I think you're looking at this from the wrong side.
It's not the size of a book that's fixed, it's the size of the ereader that's fixed.
If you have a thousand random books there will be a large percentage that are 'paperback sized', a few will be 'oversized paperbacks' , those ones that are always a pain on the shelves. But the rest are random sizes of anything from 'C' size to huge. For books the shelves are a problem, but there's not much downside to having a few different shelves for the wrong-sized books.
For an ereader you only have one screen size. As you've noticed it's usually about paperback sized because that's convenient for books that are just words; no pictures, no tables of numbers, just 5-12 words per line like paperbacks or newspapers. But as soon as a book starts adding pictures they're forcing a minimum page size, if that's larger than screen then you have a problem.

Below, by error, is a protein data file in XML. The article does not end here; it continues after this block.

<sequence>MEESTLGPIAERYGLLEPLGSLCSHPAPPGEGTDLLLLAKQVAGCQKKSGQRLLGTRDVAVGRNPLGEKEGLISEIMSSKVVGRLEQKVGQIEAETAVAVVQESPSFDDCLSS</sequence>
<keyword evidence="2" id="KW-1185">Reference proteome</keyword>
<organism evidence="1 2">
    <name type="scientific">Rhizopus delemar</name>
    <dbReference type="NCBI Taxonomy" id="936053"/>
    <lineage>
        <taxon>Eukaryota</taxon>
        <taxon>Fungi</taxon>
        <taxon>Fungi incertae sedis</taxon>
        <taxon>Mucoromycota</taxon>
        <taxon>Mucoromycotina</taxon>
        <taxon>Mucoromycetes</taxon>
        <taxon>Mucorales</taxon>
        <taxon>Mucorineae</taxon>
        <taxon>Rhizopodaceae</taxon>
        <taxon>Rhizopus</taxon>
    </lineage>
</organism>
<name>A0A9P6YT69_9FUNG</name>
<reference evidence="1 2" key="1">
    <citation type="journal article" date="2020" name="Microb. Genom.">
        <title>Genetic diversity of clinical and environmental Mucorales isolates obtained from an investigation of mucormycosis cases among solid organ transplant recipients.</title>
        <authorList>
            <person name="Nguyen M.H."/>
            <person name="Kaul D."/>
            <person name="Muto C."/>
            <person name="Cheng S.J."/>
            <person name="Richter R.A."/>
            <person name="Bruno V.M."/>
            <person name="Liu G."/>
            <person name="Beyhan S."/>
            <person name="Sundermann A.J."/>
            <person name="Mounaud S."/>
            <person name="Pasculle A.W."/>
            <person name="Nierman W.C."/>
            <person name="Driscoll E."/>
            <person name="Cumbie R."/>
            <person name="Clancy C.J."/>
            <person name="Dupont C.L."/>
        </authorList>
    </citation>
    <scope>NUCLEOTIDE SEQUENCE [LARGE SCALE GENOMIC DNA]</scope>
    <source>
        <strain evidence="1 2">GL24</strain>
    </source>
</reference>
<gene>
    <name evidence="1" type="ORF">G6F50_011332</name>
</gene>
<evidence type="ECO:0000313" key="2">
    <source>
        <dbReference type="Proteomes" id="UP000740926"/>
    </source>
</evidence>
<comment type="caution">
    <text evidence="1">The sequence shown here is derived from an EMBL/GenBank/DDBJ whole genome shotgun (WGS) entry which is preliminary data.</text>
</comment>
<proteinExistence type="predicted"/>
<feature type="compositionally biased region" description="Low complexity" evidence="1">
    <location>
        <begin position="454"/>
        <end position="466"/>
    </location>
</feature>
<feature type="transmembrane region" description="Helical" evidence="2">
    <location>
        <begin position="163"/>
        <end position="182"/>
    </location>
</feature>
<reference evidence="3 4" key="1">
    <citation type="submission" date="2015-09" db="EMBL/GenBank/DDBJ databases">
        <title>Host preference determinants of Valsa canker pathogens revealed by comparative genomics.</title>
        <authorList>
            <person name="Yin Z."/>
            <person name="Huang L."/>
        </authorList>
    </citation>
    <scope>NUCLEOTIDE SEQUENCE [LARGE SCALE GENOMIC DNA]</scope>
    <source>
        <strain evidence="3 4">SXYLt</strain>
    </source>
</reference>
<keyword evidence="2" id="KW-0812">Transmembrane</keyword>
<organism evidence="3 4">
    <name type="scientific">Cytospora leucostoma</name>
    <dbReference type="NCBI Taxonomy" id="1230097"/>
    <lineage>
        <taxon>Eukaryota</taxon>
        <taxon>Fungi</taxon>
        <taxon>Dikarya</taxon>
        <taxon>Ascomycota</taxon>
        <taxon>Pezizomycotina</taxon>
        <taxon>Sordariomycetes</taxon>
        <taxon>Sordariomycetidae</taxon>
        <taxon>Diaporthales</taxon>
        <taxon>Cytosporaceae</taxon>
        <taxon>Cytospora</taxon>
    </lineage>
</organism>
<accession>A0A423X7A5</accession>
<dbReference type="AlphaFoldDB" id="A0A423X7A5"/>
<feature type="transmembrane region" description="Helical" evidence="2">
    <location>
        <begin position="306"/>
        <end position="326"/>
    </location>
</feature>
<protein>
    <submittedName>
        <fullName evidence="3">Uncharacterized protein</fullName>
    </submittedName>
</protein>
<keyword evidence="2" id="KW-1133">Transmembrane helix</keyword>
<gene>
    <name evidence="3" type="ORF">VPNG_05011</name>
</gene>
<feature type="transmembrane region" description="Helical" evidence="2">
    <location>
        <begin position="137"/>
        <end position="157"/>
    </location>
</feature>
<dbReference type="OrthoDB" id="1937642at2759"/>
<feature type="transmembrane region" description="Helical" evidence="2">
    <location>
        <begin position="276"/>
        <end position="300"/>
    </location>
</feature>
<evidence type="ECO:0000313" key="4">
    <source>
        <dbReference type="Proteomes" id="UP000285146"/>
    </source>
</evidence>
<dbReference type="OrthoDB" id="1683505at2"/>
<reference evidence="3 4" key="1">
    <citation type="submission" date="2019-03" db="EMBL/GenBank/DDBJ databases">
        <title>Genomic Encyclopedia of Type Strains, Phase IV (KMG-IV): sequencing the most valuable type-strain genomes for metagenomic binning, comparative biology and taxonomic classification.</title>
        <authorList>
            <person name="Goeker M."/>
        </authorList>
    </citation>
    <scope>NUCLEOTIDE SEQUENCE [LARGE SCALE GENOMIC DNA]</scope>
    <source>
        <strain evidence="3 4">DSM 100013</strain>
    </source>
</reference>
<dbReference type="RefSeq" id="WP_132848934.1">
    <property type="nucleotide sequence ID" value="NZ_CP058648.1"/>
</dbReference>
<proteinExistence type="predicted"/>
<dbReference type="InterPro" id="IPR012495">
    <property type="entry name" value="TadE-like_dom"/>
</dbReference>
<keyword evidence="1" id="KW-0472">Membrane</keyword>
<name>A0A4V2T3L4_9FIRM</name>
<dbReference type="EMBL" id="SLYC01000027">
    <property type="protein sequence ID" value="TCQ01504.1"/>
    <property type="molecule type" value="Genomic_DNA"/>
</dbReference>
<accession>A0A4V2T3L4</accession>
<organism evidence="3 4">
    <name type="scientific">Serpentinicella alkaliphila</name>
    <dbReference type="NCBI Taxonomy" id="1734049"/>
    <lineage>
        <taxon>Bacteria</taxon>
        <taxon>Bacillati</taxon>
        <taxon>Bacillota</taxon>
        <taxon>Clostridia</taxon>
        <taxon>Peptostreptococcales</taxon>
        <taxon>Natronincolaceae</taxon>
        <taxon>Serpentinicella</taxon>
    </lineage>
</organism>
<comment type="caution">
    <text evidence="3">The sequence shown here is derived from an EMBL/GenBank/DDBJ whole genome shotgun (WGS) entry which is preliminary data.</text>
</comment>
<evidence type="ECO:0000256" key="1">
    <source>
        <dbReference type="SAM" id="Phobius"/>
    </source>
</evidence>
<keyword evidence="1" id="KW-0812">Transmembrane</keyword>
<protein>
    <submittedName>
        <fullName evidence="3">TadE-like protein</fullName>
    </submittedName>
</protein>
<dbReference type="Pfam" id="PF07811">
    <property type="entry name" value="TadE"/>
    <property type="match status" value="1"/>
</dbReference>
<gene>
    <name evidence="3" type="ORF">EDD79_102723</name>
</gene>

The answer is obvious, larger screens for the larger pictures ... but that makes the 'ereader' too big for a pocket, too expensive, not really an ereader any more.
Oddly enough the writers of the original series of Star Trek noted this problem in that there have always been at least two forms of the "PADD" or "hall pass", the handheld style and the clipboard style.
Looks like someone needs to make a "big screen" version of their ereader; identical (and so sharing the development budget) as possible to the "little screen" but sized A4ish. Or perhaps an A4 screen that you can attach the ereader to the back of.